Saurav Ganguly hails the ICC’s decision to implement the DRS system. Despite the Indian lobby against the DRS system in which india stands alone in their stance to eliminate the DRS, former indian captain thinks that the DRS is a step forward for the game.
The DRS system allows players to challenge the umpire’s decision and request for a review using latest technology. There has been debate on the accuracy of the technology but on the whole cricket boards and players have welcomed it. On numerous occasions, the DRS has helped right the wrongs. In a World Cup 2011 match between Pakistan and Canada, five successful referrals were made in which the umpire’s decisions were wrong. Had the DRS not been in place, the match would have gone down in history as one of the worst umpired matches.
Ganguly, speaking at the annual conference of the ICC in Hong Kong, said that the ICC’s decision to make the DRS mandatory in ODI and Test was a step forward for the game of cricket. Ganguly was part of the Indian team which played the first series under the DRS. The team had questioned the accuracy of the DRS system back then but now Ganguly says that things have improved and technology can only bring betterment to the game. “At the time we were not convinced by the camera angles in use at the time, we were not convinced they were right.” Ganguly said. “There was so much negativity around it that we didn’t think it worked. Hopefully there’s much more consistency around it now.” Today, after being a commentator at many a matches using DRS, he thinks otherwise.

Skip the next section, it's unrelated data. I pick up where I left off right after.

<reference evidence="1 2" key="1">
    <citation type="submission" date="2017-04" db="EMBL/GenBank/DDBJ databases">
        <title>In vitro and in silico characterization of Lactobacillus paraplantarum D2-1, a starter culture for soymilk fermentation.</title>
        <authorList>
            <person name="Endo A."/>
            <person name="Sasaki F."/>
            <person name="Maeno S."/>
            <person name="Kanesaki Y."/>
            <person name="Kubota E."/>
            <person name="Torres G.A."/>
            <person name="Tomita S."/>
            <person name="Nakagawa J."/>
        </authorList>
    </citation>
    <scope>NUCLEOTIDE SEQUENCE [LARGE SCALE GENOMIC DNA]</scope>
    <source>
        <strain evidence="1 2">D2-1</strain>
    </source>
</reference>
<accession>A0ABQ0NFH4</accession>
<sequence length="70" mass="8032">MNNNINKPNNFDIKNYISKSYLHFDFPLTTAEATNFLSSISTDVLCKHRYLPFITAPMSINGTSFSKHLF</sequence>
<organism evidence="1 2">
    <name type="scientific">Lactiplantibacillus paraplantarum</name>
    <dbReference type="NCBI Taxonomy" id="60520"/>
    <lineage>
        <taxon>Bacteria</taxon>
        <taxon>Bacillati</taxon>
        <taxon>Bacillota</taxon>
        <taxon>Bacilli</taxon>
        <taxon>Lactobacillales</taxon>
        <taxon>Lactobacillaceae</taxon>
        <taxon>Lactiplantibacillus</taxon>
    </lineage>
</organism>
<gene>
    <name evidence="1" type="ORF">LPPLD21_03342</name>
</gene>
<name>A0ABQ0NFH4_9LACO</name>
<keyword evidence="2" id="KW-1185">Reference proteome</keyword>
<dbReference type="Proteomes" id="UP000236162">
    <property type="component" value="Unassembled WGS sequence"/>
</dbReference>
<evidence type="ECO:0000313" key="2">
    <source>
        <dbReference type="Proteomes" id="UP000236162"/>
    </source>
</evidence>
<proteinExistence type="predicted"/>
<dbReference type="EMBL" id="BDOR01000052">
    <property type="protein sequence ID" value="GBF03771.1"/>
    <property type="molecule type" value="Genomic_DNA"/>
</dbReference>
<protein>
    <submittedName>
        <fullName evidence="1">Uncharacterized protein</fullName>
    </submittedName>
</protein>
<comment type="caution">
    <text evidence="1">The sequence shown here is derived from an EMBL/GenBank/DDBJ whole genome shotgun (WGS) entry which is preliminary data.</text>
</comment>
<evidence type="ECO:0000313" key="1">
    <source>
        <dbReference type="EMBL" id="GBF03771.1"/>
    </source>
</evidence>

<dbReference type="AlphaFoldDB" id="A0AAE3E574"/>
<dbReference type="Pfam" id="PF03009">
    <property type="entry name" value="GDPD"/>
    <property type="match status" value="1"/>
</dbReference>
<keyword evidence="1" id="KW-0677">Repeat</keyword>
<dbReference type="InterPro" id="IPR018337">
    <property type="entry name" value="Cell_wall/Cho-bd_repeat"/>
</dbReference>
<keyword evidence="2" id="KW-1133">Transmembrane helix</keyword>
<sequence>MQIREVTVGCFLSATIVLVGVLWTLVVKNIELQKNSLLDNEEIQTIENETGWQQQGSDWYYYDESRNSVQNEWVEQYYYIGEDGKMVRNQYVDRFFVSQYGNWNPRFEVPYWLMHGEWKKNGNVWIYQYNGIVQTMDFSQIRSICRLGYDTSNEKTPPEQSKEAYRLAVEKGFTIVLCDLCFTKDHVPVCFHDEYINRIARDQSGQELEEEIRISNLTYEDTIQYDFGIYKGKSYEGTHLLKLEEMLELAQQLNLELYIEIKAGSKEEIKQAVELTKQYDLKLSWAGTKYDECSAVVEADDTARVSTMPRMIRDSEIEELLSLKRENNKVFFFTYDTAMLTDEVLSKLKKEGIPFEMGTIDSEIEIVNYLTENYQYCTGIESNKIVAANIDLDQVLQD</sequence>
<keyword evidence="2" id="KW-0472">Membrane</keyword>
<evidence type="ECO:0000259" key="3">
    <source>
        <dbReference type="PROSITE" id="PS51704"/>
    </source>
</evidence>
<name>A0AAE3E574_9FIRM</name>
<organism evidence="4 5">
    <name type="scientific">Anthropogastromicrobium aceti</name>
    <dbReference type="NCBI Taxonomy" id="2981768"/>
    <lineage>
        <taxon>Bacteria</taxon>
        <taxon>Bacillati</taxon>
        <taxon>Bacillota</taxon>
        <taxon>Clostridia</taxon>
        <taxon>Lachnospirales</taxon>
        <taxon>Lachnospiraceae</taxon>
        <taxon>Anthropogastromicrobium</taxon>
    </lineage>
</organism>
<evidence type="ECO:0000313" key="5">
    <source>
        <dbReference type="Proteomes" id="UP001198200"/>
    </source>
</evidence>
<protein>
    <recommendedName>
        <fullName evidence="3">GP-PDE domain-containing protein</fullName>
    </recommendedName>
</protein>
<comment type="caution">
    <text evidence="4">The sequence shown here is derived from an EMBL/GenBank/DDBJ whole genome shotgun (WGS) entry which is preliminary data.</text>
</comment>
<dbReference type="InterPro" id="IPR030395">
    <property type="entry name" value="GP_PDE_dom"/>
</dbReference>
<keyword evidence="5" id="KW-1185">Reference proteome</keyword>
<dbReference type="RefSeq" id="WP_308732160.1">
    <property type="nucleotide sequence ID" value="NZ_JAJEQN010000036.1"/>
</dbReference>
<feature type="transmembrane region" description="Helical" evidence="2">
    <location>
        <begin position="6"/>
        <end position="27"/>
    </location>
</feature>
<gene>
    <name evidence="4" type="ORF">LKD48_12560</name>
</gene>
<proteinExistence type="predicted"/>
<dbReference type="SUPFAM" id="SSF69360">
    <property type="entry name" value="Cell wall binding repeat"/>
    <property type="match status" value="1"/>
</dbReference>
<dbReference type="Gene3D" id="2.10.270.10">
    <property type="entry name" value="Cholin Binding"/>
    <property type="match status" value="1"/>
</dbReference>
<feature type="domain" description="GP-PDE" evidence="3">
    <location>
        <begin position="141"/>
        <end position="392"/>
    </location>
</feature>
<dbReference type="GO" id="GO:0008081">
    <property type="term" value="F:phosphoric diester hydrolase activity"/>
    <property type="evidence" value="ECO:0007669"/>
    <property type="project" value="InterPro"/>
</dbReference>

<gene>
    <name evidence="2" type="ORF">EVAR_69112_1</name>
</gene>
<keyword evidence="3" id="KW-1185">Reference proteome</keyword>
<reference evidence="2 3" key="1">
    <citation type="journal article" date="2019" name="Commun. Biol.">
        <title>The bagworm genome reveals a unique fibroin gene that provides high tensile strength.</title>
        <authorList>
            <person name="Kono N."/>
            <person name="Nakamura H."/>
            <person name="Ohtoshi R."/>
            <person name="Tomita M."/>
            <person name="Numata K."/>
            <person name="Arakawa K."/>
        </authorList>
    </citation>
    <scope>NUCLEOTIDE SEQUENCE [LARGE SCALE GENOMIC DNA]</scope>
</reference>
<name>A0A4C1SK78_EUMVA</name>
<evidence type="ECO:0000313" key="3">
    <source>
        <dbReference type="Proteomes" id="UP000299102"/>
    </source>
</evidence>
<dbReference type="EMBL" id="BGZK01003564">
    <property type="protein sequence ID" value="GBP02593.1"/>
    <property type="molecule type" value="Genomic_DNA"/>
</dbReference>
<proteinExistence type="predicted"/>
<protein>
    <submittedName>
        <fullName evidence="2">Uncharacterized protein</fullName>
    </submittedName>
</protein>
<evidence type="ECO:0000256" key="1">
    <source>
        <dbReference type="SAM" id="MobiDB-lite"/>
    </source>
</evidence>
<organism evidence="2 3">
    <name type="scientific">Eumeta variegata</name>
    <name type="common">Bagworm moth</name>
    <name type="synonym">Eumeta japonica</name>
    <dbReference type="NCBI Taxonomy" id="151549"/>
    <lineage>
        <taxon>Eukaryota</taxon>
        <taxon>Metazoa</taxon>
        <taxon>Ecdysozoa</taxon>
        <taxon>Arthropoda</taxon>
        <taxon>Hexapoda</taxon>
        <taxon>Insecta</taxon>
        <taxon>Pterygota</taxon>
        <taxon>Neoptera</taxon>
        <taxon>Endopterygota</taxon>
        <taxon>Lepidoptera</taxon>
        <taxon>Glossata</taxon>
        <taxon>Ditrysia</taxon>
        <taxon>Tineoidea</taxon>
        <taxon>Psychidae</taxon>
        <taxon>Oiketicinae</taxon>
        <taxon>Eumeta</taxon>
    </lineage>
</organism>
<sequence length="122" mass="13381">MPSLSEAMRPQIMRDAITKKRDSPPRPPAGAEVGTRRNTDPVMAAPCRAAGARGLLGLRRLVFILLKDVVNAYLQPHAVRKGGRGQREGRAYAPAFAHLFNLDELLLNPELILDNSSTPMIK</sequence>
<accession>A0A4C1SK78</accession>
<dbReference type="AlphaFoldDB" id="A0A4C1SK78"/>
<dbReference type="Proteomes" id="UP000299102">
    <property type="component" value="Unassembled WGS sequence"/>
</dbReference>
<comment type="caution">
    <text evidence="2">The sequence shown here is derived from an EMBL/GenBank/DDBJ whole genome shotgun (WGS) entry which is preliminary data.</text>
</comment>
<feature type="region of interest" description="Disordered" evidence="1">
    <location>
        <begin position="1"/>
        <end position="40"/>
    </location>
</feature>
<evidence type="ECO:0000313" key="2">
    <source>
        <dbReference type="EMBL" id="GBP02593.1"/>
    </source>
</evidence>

Its not easy to comprehend why anyone would want to avoid a system that can only help bring fairplay to the game and eliminate incorrect decisions. In an Australia Pakistan match in the World Cup 2011, Ricky Ponting had edged a ball of Muhammad Hafeez but empire gave not out. Knowing that he had nicked the ball, the player still stood his ground only to be given out after Pakistan requested a review of the decision. Had it not been for the DRS, Ponting could have gone on to score a century and change the outcome of the game. Gone are the times when players like Majid Khan would walk away having edged a ball even if umpire did not give them out. Infact, he wouldn’t even wait for the umpire’s decision, if he knows he nicked a ball, he would just walk off. Of recent, in the 2003 World Cup semi final against Sri Lanka, Adam Gilcrist displayed great sportman spirit when he walked off the field even though empire gave him not out. Today, the fear of DRS could bring that spirit back to the game of cricket.